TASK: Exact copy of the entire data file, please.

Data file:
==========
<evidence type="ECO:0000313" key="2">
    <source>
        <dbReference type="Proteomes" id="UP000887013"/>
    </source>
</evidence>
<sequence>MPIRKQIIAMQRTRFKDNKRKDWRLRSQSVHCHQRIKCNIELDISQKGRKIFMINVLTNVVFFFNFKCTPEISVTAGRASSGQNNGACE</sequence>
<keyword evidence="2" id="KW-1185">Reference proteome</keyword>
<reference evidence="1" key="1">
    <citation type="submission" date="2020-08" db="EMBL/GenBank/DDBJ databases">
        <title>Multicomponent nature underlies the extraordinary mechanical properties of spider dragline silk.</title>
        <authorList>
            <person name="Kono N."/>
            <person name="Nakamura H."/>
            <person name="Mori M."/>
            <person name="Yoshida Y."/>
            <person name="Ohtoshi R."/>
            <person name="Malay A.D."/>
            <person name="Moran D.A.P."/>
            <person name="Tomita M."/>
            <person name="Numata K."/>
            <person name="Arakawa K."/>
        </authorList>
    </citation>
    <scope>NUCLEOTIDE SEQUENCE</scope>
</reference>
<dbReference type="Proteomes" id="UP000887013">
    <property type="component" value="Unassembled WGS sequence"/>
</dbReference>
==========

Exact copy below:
<evidence type="ECO:0000313" key="2">
    <source>
        <dbReference type="Proteomes" id="UP000887013"/>
    </source>
</evidence>
<sequence>MPIRKQIIAMQRTRFKDNKRKDWRLRSQSVHCHQRIKCNIELDISQKGRKIFMINVLTNVVFFFNFKCTPEISVTAGRASSGQNNGACE</sequence>
<keyword evidence="2" id="KW-1185">Reference proteome</keyword>
<reference evidence="1" key="1">
    <citation type="submission" date="2020-08" db="EMBL/GenBank/DDBJ databases">
        <title>Multicomponent nature underlies the extraordinary mechanical properties of spider dragline silk.</title>
        <authorList>
            <person name="Kono N."/>
            <person name="Nakamura H."/>
            <person name="Mori M."/>
            <person name="Yoshida Y."/>
            <person name="Ohtoshi R."/>
            <person name="Malay A.D."/>
            <person name="Moran D.A.P."/>
            <person name="Tomita M."/>
            <person name="Numata K."/>
            <person name="Arakawa K."/>
        </authorList>
    </citation>
    <scope>NUCLEOTIDE SEQUENCE</scope>
</reference>
<dbReference type="Proteomes" id="UP000887013">
    <property type="component" value="Unassembled WGS sequence"/>
</dbReference>